I could go on and on, but I won’t. I just don’t want to engage in fear mongering. <yawn> It’s literally too easy to do right now.

So, do you know where your fire exits are? Are your board members and staff ready to run once the world comes off of “pause“?

I think the case for “the world needs planning, now more than ever before” is strong. It is the reason why I developed and rolled out two new services at The Healthy Non-Profit last week: “Coronavirus Coaching” and “Evolving Your 2020 Fundraising Plan To Survive Coronavirus“.

But I don’t want to turn this blog post into a sales pitch and commercial for my consulting practice.

What I’m really interested in hearing from you is . . .

  • What have you specifically done to prepare for the “BIG RESET”?
  • How did you engage your board in those planning discussions while practicing social distancing and complying with stay-at-home orders?
  • What’s the biggest thing weighing on your mind as we inch closer and closer to re-opening our communities?

Please use the comment box below to weigh-in with your thoughts. We can all learn from each other.

Erik Anderson

Donor engagement COVID-19 style

Ever since my state’s coronavirus stay-at-home went into a effect in mid-March, it has been raining webinars in my email inbox. And with time on my hands, I decided to participate in LOTS of them. However, more than a month later, I think I’m finally a little webinar-ed out.

Interestingly, I think almost every webinar presenter drove home the point that regardless of whether your non-profit is on the front-lines or not, you should be “engaging” your donors during this pandemic.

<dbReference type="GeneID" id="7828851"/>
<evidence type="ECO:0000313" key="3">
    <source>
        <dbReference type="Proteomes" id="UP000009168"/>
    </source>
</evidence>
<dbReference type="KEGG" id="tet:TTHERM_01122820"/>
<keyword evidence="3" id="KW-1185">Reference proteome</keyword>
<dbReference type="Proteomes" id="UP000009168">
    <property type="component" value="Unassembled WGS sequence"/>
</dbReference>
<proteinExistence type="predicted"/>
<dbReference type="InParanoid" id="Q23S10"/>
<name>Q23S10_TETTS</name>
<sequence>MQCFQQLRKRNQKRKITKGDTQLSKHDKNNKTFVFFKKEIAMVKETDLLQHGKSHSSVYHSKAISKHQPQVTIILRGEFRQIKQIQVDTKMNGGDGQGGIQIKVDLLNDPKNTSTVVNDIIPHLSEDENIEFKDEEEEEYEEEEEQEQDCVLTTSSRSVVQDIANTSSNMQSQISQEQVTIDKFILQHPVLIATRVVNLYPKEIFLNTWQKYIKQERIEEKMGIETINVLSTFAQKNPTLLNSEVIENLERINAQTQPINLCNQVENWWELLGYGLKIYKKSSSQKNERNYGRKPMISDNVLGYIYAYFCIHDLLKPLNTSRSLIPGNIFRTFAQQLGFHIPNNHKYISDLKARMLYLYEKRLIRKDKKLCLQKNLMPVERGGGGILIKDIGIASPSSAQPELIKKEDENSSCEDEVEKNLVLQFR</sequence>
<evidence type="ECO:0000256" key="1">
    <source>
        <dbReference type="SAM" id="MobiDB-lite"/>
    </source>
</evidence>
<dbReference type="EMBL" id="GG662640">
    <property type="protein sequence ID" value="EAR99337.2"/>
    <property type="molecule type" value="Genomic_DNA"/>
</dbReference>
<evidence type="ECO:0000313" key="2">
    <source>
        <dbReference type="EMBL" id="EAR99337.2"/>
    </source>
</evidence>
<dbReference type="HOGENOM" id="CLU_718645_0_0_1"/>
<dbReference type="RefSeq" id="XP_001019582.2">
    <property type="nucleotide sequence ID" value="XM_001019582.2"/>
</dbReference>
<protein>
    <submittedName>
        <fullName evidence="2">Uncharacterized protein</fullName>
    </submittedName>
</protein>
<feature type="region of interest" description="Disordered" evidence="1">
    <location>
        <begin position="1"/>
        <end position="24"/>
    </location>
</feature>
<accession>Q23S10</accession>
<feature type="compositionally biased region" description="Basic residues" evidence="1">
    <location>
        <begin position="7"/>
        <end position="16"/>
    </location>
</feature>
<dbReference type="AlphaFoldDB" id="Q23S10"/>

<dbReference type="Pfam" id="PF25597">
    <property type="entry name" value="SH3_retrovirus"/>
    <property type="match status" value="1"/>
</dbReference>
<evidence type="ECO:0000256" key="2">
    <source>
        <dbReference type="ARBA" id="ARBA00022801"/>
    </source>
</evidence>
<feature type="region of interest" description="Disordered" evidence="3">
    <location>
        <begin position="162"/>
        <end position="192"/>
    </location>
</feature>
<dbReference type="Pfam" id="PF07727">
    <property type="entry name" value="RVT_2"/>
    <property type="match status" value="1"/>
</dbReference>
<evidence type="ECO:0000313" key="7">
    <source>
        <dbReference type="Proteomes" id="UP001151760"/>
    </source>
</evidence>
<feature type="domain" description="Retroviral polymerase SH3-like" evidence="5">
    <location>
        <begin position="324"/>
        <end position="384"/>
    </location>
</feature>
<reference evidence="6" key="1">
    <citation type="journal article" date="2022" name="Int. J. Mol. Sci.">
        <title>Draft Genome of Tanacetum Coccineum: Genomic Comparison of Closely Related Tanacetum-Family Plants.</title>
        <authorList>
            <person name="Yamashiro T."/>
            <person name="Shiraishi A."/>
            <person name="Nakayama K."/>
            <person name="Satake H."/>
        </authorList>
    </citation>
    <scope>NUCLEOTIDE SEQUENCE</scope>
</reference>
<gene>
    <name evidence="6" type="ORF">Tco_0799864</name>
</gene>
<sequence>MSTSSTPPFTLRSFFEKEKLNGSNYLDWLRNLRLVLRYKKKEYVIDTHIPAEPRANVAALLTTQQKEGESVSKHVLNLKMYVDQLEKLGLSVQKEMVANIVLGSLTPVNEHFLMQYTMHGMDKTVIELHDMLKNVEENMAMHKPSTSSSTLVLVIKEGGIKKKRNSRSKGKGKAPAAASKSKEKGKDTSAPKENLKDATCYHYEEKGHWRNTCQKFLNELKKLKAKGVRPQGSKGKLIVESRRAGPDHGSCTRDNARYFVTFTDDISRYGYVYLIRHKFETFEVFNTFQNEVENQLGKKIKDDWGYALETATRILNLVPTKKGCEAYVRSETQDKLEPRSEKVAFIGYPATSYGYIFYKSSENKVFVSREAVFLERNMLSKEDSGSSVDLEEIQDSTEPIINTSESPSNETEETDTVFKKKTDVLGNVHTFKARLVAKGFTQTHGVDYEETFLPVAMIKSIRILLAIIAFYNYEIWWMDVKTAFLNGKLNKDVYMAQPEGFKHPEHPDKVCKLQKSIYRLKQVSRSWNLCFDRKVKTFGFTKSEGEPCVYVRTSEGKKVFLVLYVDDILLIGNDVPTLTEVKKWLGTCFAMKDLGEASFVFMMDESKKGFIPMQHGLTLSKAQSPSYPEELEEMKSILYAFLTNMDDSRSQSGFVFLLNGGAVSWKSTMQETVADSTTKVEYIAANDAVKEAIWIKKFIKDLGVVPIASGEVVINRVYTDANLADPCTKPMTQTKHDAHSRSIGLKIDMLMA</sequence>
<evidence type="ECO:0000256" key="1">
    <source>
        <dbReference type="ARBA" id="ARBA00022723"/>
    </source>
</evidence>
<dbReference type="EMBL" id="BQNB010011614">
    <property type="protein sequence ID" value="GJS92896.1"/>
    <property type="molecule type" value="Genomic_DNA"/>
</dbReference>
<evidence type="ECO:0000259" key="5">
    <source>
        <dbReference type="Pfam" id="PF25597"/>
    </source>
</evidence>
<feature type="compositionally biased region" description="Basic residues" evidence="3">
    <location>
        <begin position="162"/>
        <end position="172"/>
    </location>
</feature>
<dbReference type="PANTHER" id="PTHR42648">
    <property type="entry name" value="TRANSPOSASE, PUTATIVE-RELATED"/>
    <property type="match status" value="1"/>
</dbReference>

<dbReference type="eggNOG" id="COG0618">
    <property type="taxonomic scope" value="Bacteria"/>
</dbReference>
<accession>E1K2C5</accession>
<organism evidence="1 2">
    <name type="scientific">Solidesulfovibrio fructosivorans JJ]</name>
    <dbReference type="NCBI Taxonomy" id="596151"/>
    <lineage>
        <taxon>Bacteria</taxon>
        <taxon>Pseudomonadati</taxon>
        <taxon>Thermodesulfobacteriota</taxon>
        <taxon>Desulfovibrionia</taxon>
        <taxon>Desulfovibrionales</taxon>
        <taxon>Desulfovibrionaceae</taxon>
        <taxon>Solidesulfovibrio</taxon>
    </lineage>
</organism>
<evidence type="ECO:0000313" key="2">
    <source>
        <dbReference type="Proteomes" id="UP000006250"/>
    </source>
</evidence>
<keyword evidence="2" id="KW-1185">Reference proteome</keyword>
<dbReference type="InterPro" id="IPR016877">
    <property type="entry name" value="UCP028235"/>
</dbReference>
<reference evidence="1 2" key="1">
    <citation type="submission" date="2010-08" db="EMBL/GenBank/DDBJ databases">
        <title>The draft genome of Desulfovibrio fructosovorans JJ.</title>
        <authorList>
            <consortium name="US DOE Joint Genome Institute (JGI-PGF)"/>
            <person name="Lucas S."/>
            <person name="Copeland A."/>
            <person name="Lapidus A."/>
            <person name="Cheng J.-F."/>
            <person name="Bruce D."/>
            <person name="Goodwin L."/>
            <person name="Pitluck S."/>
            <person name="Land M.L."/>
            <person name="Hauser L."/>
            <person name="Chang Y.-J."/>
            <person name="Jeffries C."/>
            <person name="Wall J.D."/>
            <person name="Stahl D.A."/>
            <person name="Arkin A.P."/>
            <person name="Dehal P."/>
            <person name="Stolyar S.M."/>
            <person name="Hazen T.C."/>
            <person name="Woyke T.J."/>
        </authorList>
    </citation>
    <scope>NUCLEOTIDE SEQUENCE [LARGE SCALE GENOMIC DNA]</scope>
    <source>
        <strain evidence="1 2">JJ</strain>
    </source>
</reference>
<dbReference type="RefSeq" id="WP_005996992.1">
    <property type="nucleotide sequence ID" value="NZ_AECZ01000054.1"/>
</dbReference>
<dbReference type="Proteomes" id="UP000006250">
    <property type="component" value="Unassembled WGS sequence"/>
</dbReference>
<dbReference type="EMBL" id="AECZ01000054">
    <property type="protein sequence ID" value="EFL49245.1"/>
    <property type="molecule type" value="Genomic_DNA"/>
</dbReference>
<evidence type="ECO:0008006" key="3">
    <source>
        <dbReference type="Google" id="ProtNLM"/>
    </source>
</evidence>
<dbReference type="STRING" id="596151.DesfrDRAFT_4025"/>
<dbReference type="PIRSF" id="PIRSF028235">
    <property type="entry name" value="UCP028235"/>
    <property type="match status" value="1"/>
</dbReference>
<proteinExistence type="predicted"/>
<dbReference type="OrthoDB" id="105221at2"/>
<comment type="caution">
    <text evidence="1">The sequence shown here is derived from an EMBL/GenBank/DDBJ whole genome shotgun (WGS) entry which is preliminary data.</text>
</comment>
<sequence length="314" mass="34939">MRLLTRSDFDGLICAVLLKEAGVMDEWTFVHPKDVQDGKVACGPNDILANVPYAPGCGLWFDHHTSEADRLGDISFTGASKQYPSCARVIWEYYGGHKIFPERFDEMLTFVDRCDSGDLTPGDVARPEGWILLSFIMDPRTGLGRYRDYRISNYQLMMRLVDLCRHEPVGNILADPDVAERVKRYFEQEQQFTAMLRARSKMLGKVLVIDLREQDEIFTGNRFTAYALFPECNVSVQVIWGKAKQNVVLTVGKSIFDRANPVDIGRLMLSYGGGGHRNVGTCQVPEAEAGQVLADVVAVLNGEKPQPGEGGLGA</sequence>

I recently started a side gig working 8-hours/week for an organization doing some resource development work. I thought it might help keep my skills sharp. So, as I started thinking about how to help my organization “engage” its donors more deeply, here is what I cam up with:

  • We’re now sending out a Constant Contact e-update with coronavirus motivated content every Monday using donor-centered verbiage and content
  • We’re now posting every day on our Facebook page and sharing that mission-focused content to other popular community Facebook groups when appropriate
  • We put a script together and asked board members to make “Checking In To Say Hello” phone calls with key donors
  • We recently pushed out a survey asking donors to weigh-in on important questions that will impact how we move forward once the stay-at-home order is lifted (e.g. how likely will they be to attend events, are they comfortable using video conferencing services, what does charitable giving look like for them over the next 12-months, etc)

The response has been good. Donors really seem to appreciate these efforts. And why wouldn’t they? After all, fundraising professionals are always telling donors how they are “part of the family.” And isn’t it a natural inclination for many people to reach out to family during difficult times? I think so.

OK, there are so many rabbit holes I could go down with this blog post, but I am going to stop here. I’m simply going to resist pontificating on the how’s and the why’s associated with this topic.

Instead, I’m inviting all of you to use the comment box to share what other “donor communications strategies” you are employing or see others doing. And how are you personalizing those communications strategies?

We can all learn from each other!

Erik Anderson

Just take that virtual

photo of man using laptop
Photo by Ekaterina Bolovtsova on

“Oh, that’s easy . . . just go virtual.”
It seems like every time I turn around, some non-profit expert is glibly sharing this advice with an executive director or fundraising professional who is experiencing organizational challenges associated with the COVID-19 pandemic.
Here are a handful of real life examples I’ve come across in just the last few days:

  • We had to cancel our annual dinner” . . . no worries, just do a virtual event